Neal Mann is Honorary Senior Lecturer in Journalism at the University of Sheffield. He is currently on a six month secondment working on advertising content strategy at the Wall Street Journal. Previously he was a journalist for the WSJ and Sky News. These are his personal views on the journalism industry.
When I trained as a journalist, we were taught about good news judgement and sharp writing or broadcast production. As journalists we were trained to enter a newsroom, a newsroom that solely dealt with the news. We heard mutterings of places called ‘Product’ and ‘Advertising’ that apparently existed in some dark corner of the building. That was less than a decade ago and the digital world has changed dramatically since then.
The core journalism skills remain as key as before, but the future of our industry will also rely on journalists understanding product and product understanding journalism. It will also rely on both understanding the need to integrate advertising. To do this we will have to get used to a few traditionally dirty words — ‘content’ ‘monetization’ and ‘consumers’.
I recently had the opportunity to spend a year in Australia for News Corp. Working on content strategy across editorial, product and advertising. I was lucky to work with a number of very talented people tasked with transitioning nearly one hundred print based media brands to a digital first operation.
That is no easy task.
When working at a legacy media organization it can be easy to envy those at ‘digital native’ organizations such as Quartz, Buzzfeed or Vox. We are often dealing with systems, workflows and conceptional thinking that have been designed around traditional one-platform publishing. Any changes have to ensure that the original print product is retained. The same is true for those in TV news. The focus on traditional output can constrain any innovation in production style for digital — a medium where almost anything is possible.
This used to be a heavy frustration for any digital journalist. However technology has changed the way publishers work, ultimately allowing for easier innovation.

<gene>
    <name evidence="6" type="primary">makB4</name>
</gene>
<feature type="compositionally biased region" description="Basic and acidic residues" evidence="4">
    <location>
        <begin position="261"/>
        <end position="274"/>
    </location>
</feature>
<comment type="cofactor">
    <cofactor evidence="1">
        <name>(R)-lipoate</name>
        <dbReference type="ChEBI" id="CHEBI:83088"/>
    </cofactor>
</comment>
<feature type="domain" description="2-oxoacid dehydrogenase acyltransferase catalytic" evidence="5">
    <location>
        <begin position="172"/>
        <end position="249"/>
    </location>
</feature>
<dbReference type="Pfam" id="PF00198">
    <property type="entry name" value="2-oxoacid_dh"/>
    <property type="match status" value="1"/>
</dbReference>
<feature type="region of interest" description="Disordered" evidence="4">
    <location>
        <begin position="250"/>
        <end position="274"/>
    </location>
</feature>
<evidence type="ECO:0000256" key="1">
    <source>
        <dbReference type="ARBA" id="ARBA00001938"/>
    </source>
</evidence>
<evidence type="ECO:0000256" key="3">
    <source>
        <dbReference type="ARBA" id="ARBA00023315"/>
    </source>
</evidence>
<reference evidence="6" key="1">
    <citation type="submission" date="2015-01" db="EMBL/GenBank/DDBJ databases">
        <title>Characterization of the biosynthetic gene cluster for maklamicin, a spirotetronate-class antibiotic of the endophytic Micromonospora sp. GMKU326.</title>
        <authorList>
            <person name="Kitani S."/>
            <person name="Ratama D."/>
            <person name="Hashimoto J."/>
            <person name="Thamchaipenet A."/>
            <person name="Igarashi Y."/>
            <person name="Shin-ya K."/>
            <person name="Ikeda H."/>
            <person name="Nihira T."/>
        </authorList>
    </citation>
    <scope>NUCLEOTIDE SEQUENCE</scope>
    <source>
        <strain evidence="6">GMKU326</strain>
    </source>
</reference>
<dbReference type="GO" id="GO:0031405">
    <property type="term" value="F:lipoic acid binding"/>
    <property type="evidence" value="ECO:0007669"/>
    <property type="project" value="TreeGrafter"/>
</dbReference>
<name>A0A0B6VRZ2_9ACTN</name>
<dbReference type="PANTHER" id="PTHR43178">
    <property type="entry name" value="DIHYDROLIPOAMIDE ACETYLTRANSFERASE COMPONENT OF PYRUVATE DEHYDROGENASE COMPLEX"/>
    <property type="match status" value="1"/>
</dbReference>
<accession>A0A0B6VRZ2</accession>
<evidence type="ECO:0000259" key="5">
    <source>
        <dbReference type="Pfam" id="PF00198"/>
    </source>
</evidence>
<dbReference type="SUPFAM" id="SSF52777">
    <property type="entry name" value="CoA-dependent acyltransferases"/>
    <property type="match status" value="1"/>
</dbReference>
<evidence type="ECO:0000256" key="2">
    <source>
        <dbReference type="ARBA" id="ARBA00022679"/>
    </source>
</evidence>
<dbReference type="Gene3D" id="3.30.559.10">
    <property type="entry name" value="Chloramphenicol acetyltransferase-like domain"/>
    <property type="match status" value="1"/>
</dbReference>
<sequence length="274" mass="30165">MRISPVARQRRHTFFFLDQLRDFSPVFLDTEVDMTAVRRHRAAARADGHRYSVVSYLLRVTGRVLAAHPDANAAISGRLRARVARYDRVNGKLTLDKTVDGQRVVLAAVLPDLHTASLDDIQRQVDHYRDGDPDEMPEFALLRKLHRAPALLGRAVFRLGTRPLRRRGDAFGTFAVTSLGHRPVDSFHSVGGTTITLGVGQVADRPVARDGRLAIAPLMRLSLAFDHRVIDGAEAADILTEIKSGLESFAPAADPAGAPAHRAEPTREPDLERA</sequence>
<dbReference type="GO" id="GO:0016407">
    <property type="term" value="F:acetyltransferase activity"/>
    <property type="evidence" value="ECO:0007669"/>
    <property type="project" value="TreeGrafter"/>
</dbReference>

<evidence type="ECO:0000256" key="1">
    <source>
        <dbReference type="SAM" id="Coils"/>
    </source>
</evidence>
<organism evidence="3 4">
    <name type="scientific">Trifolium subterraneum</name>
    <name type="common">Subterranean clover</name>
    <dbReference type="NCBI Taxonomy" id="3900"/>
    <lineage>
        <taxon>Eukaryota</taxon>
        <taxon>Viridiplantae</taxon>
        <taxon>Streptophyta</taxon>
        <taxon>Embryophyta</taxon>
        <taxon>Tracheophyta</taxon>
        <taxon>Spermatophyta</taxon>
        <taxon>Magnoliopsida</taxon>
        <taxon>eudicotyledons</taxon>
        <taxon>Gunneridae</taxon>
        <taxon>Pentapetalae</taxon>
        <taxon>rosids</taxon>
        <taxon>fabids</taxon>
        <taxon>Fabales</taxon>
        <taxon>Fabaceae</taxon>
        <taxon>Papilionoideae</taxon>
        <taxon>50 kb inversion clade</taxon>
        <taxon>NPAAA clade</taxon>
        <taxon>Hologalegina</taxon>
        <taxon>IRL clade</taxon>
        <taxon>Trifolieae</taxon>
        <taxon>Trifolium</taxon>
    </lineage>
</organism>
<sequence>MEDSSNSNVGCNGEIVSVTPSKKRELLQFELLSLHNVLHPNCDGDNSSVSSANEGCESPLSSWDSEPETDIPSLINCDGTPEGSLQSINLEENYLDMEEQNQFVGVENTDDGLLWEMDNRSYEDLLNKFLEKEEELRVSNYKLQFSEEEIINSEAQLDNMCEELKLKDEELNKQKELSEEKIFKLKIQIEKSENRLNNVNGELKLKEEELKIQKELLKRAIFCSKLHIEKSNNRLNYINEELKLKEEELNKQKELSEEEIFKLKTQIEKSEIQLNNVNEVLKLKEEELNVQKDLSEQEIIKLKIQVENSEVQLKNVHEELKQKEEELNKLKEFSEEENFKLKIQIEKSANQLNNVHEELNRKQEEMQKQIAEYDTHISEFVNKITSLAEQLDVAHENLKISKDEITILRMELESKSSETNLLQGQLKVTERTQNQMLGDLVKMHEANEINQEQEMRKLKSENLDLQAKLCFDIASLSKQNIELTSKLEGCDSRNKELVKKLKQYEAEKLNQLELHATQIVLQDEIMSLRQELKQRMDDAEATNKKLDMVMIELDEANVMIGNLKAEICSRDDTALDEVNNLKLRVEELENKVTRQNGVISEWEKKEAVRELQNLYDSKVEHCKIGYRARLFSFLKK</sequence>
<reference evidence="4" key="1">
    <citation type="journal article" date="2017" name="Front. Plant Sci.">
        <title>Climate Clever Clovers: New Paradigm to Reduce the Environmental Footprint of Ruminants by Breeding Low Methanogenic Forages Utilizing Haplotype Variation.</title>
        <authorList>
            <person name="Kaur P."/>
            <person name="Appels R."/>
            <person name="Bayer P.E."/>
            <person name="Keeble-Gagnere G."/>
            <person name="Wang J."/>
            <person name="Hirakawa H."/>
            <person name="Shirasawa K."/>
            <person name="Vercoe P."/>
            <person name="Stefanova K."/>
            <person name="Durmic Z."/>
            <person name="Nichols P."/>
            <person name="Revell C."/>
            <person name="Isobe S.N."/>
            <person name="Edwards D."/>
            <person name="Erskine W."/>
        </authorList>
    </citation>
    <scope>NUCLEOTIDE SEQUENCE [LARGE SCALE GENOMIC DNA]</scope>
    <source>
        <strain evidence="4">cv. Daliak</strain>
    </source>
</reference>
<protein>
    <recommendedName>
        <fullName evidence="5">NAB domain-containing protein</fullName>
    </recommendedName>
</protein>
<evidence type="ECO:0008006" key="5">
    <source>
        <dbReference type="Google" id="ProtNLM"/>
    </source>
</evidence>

The audience now consumes content across multiple platforms. For many markets mobile currently dominates, but the Internet of Things will create a shift in how and where we could potentially engage with the consumer.
Other than learning how to cutback, backhand snap and get barreled while surfing — here are some other key points I took away from my time Down Under which have shaped my thinking on digital content.
A)APIs and Atomisation
‘For the less technical among us, know an API is how an application speaks to a server to get fresh data for users. Before we built qz.com, we built the Quartz API. (On day one, someone had already started playing with it.) Today the API’s primary customer remains qz.com, but it could go in all sorts of directions’
A good content API is a building block for digital success. Many other factors ensure that success as a business, many of which I will touch upon here. But qz.com now has the tools in place to adapt to an ever changing media landscape, constantly adapting to new potential distribution channels. This platform is something traditional media organizations are having to build retroactively.
A content API is the key for a media business to efficiently innovate. In fact it is almost impossible to innovate at a speed fast enough in the digital space without one. With a good API in place traditional platforms can continue to be serviced while allowing new products to be easily prototyped, designed and built.
A content API can also open the door to one of the most important aspects of journalism moving forward — the atomization of content. Mark Drasutis, Head of Innovation at News Corp Australia, defines this atomization as:
‘The ability to break a piece of content into its constituent parts, allowing it to be then recombined in new ways and redistributed as new products and on to new platforms.’
In its simplest form this is breaking an article into elements such as text, images, video, quotes. But with the right systems these elements can be broken down to a much deeper level. For example short elements of a text piece could be extracted to produce a feed for an Apple Watch app. Or a publishers fantasy football app could be served with elements from its relevant health stories when players are injured. With the correct technology and editorial thinking in place, the atomization of content allows publishers to reach new audiences on new platforms.
Under Drasutis, News Corp Australia runs ‘News Foundry’ a series of three day events combining developers with editorial, product and advertising staff. The focus of these events is to recombine content from across the News Corp network to innovate and build new digital products focussing on business goals.
This would not be possible without the content API.
B)Building with Brands
New technology and editorial processes allow new products to be easily designed and built. They also allow for a change in the way that advertising can relate to it. In this new world where journalists are involved in product build they need to understand how a brand can effectively deliver its advertising message through a new product independent of the news content.